EMIR Clears European Council10.05.2011
Regulation calls for open access to clearinghouses and trade flows.
The Council of the European Union has agreed on a text of European Market Infrastructure regulation (EMIR) that will guarantee open access to clearinghouses for OTC derivatives, while ensuring that clearinghouses have unfettered access to data feeds from execution venues.
Those conditions are present in the Dodd-Frank At as well as Markets in Financial Instruments Directive (MiFID II).
The Council on Tuesday set out its position with a view to negotiations with the European
Parliament on a draft regulation aimed at increasing transparency and reducing risk in the over-the-counter (OTC) derivatives market.
The compromise proposal provides for venues of execution to have access to any CCP to
clear OTC derivatives transactions and, subject to conditions, for CCPs to have access to
the trade flows from trading venues.
Trade repositories would have to publish aggregate positions by class of derivatives,
thereby offering market participants a clearer view of the OTC derivatives market. The
European Securities and Markets Authority (ESMA) would be responsible for the
surveillance of trade repositories and for granting and withdrawing their registration.
EMIR and MiFID II put Europe on track to meet its G20 obligations by 2012, as well as to harmonize with Dodd-Frank in the United States.
The draft regulation calls for reporting of all derivative contracts to trade repositories and the clearing of standardized OTC derivative contracts through central counterparties (CCPs) in order to reduce counterparty risk (i.e. the risk of default by one party to the contract).
The regulation is aimed at implementing commitments made by G-20 leaders in September 2009. It would apply from the end of 2012.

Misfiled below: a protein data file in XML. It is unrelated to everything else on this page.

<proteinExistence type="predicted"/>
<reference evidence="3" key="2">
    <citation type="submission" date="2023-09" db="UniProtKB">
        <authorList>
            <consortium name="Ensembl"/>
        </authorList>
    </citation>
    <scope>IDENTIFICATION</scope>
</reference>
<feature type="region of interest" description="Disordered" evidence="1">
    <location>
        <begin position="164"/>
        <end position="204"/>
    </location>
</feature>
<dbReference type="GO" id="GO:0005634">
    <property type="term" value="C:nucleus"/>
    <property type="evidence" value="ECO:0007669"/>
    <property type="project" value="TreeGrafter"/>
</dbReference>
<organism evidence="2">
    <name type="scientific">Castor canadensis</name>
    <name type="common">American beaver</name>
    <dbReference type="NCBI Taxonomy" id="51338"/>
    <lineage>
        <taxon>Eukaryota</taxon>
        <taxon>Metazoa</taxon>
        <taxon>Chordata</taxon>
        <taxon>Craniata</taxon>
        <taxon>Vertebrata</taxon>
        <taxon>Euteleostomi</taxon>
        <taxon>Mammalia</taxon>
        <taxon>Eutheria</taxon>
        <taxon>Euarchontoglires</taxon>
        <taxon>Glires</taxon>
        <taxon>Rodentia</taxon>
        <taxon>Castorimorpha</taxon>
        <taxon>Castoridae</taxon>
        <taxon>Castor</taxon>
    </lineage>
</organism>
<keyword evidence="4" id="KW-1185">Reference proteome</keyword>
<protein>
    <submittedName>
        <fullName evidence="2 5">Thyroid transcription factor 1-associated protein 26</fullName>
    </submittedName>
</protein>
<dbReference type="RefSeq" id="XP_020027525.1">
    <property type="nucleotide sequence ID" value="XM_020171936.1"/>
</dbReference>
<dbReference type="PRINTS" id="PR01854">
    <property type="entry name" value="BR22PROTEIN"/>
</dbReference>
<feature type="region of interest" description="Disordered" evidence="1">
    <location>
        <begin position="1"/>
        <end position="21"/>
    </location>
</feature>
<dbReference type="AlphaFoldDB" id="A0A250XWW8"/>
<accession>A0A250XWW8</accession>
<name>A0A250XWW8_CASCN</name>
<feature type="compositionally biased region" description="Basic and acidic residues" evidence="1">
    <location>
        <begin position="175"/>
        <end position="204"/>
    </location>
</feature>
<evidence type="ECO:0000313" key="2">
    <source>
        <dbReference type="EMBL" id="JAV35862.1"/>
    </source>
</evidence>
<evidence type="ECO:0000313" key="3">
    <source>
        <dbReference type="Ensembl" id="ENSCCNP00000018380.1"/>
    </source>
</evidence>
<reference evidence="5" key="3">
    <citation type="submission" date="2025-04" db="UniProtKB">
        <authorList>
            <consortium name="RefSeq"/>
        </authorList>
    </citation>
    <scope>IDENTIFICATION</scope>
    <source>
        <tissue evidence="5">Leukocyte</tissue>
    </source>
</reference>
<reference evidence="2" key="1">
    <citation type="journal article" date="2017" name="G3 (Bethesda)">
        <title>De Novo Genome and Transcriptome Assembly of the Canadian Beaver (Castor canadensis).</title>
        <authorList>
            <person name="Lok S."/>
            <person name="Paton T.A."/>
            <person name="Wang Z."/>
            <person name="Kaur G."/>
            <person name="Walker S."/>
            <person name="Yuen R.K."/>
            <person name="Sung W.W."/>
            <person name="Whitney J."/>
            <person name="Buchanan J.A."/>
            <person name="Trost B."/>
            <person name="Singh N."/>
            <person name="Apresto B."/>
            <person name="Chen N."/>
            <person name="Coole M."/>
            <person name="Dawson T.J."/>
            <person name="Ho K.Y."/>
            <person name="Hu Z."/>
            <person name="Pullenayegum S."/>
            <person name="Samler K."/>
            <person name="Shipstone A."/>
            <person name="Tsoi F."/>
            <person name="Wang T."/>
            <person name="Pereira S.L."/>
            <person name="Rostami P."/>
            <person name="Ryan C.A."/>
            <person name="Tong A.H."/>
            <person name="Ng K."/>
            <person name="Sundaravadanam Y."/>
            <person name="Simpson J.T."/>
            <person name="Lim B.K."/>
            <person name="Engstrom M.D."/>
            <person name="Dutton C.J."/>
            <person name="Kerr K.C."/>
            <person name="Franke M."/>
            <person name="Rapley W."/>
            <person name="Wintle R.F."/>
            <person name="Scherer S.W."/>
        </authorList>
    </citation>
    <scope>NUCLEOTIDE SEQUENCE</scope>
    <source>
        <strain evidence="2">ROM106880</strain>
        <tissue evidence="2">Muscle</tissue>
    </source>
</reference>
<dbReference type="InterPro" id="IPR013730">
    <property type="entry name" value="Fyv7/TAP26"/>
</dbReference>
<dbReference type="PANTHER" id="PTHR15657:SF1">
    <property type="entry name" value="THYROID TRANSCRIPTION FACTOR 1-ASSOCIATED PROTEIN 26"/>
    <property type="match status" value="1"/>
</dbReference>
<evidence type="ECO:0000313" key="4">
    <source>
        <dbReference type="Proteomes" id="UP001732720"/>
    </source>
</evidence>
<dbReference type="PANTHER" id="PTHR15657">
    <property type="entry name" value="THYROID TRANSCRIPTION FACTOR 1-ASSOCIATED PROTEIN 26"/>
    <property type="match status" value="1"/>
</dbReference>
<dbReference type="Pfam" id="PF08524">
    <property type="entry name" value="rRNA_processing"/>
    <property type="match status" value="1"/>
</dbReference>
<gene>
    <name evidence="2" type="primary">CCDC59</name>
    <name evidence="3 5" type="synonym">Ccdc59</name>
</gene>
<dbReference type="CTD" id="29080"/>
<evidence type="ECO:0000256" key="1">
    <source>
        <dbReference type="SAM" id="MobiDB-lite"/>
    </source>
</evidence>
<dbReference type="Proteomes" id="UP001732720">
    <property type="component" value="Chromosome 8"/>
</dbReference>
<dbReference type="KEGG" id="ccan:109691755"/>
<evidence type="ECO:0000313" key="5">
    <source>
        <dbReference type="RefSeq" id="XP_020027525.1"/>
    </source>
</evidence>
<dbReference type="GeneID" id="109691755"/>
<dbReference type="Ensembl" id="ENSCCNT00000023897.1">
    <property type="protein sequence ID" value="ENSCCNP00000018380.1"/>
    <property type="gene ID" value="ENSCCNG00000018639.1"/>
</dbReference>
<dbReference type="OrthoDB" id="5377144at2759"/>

The compromise proposed by the presidency allows room for further technical work, in
the context of trilogue negotiations with the European Parliament, on how to negotiate and bring into force arrangements with third countries.
Since the original EMIR was proposed by the European Commission in Sept. 2010, both the European Parliament and the Council have been trying to resolve differences on areas such as interoperability, third-country CCPs, and whether the legislation should extend to listed as well as OTC derivatives.
Market groups have urged European regulations to provide open access for both OTC and listed products.
A group of buy- and sell-side trade associations, in a letter to the European Commission, has argued for explicit and detailed open access requirements—governing clearing of all financial instruments—in EMIR now, and in MiFID in due course.
Opening listed derivatives to the regulatory regime would bring Deutsche Borse under the open access provisions of EMIR and would dilute or eliminate the competitive advantage currently enjoyed through linking clearing and trading together.
Proponents of opening EMIR to listed derivatives say that EMIR should not be allowed to embed monopolies in clearing and that vertical silos must be subject to fair and open access requirements.
The European Commission’s proposals on MiFID II extend the original MiFID’s scope far beyond equities to require that OTC derivatives be traded on central exchanges.
The proposals will be formally unveiled on Oct. 21, with adoption of new rules expected in 2013.
As regulations, both EMIR and MiFID II will apply directly in member states without the need for transposition into local law.
MiFID II will require that CCPs provide non-discriminatory access to clearing of financial instruments regardless of the trading venue on which a transaction is executed.
Concomitantly, it will require trading venues to provide trade feeds on a non-discriminatory basis upon request to any CCP that wishes to clear financial transactions executed on that venue.
Firms subject to the EU clearing obligation will need an active account at an EU CCP.
DLT could be expanded to trading and clearing/settlement of more liquid listed and OTC products.
Customers get margining efficiencies by clearing indices and their single name constituents as packages.
Information on trade status is important as more frequent volume spikes create processing bottlenecks.
Euronext will manage the entire trading value chain and aims to increase its footprint in post-trade.